Oxford and Cambridge have been named as the two best universities in the world for the first time.
They beat all of the prestigious Ivy league universities in the US as well as the most elite institutions across Asia and Europe.
Oxford held on to first place while Cambridge rose from fourth to second in the Times Higher Education World University Rankings for 2018.
Oxford University (pictured) has been ranked the best university in the world according to the Times Higher Education World University Rankings for 2018
It is the first time that both institutions have taken the top spots in the internationally-respected league table’s 13-year history.
Phil Baty, editorial director of the global rankings, said UK higher education is facing ‘intense political pressure’, but that the data shows the nation has ‘many of the very best universities in the world’.
Coming in joint third place behind Oxbridge is the California Institute of Technology and Stanford University in the US, with the Massachusetts Institute of Technology taking fifth place.
Other UK institutions to rank highly were Imperial College London in eighth place and University College London in 16th. The rankings, which include 1,000 universities around the world, judge institutions on 12 measures grouped into five areas: teaching, research, citations, international outlook and industry income.
Cambridge University (pictured) came second in the prestigious rankings, beating American Ivy League universities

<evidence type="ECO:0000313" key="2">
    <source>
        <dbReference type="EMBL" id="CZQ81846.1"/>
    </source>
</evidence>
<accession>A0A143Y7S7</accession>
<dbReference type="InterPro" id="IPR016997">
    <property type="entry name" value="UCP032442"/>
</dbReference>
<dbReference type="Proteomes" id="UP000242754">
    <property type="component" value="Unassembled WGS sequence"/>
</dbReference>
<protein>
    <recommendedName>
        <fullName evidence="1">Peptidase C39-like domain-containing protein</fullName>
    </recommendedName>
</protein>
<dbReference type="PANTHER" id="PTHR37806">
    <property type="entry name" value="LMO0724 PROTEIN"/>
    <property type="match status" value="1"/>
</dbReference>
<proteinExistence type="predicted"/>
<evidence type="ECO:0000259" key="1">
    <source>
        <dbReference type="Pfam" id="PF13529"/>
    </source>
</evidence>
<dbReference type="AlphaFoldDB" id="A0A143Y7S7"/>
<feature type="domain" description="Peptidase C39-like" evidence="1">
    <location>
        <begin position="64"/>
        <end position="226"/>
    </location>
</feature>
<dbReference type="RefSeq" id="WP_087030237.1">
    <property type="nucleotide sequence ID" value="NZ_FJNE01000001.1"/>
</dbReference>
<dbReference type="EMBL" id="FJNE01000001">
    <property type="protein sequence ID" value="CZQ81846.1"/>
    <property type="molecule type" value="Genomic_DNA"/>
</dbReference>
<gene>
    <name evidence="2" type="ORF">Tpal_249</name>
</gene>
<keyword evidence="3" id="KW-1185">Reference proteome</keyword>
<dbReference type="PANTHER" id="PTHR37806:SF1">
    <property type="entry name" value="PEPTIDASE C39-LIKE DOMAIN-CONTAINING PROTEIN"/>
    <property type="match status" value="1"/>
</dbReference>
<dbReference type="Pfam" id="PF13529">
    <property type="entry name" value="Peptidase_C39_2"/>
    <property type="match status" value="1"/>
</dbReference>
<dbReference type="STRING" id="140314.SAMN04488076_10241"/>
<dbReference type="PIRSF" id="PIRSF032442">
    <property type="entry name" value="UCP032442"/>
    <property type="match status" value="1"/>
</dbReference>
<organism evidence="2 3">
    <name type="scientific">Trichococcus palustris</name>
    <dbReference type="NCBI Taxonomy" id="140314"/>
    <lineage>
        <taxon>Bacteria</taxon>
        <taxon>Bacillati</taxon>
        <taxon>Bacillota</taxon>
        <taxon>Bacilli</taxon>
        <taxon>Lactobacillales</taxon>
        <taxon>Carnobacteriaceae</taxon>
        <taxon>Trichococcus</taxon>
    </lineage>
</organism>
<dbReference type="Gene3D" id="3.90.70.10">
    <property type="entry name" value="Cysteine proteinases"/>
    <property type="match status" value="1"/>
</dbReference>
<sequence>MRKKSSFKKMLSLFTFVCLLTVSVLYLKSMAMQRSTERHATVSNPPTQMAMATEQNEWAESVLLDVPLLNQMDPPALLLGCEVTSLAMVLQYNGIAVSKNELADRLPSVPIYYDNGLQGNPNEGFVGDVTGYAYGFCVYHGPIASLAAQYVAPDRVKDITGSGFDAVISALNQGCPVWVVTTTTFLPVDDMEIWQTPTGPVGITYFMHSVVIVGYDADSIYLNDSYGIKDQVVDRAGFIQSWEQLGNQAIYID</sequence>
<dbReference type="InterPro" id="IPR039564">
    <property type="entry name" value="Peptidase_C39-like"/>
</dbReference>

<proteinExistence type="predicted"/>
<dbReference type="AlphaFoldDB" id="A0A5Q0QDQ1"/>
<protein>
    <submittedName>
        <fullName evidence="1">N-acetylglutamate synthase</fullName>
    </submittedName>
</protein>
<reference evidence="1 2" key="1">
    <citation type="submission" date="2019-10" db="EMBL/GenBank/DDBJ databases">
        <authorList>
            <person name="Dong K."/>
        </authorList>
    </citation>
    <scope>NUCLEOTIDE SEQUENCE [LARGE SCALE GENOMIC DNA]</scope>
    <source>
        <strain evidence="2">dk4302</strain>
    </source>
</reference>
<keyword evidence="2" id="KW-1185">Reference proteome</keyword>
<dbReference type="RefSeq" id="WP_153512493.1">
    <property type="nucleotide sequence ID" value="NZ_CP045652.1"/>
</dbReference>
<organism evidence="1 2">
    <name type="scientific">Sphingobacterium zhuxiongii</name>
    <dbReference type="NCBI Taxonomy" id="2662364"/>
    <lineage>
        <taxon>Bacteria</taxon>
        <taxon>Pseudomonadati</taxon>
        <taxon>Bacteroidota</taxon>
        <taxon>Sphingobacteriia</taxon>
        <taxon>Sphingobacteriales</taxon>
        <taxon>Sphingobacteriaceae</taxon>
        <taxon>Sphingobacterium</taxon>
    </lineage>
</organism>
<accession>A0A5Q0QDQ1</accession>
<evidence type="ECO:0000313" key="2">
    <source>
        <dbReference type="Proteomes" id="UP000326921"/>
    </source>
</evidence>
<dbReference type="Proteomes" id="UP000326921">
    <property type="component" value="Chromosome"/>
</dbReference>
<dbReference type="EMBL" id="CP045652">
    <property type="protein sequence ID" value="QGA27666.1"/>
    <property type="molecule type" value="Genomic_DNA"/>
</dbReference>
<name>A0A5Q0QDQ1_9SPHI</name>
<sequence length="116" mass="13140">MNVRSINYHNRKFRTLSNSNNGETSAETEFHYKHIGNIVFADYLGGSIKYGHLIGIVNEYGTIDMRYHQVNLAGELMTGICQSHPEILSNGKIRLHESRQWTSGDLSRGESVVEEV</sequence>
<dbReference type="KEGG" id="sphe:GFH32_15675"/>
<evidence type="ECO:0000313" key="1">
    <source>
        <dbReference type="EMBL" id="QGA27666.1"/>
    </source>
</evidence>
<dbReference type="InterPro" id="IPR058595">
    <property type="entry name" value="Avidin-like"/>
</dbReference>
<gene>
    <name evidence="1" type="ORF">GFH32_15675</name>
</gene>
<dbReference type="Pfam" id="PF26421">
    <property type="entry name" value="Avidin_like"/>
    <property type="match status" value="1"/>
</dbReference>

The authors said that results at the top were ‘extremely tight’. They explained that one reason for Oxbridge’s success is that both institutions have seen significant increases in their total institutional income this year.
Mr Baty said: ‘The UK higher education system is facing intense political pressure, with questions over the value for money provided by £9,250 tuition fees … the flow of research funding and academic talent post-Brexit, and even levels of vice-chancellors’ pay.
‘But one thing this new data makes absolutely clear is that the UK has many of the very best universities in the world.’
Commenting on the rankings, Alan Smithers, a professor at the University of Buckingham, said: ‘The fears that Brexit would damage our leading universities appear to be just scaremongering.’
The rankings come amid a row over pay of Britain’s university chiefs, with many earning much more than the Prime Minister.
Earlier this week, Oxford University vice-chancellor Louise Richardson attempted to justify her £350,000 salary by saying it is ‘very different’ to the pay packages of footballers and bankers.
She branded politicians ‘mendacious’ and ‘tawdry’ for criticising so-called ‘university fat cat’ pay, and said the comments were ‘damaging’ to the sector’.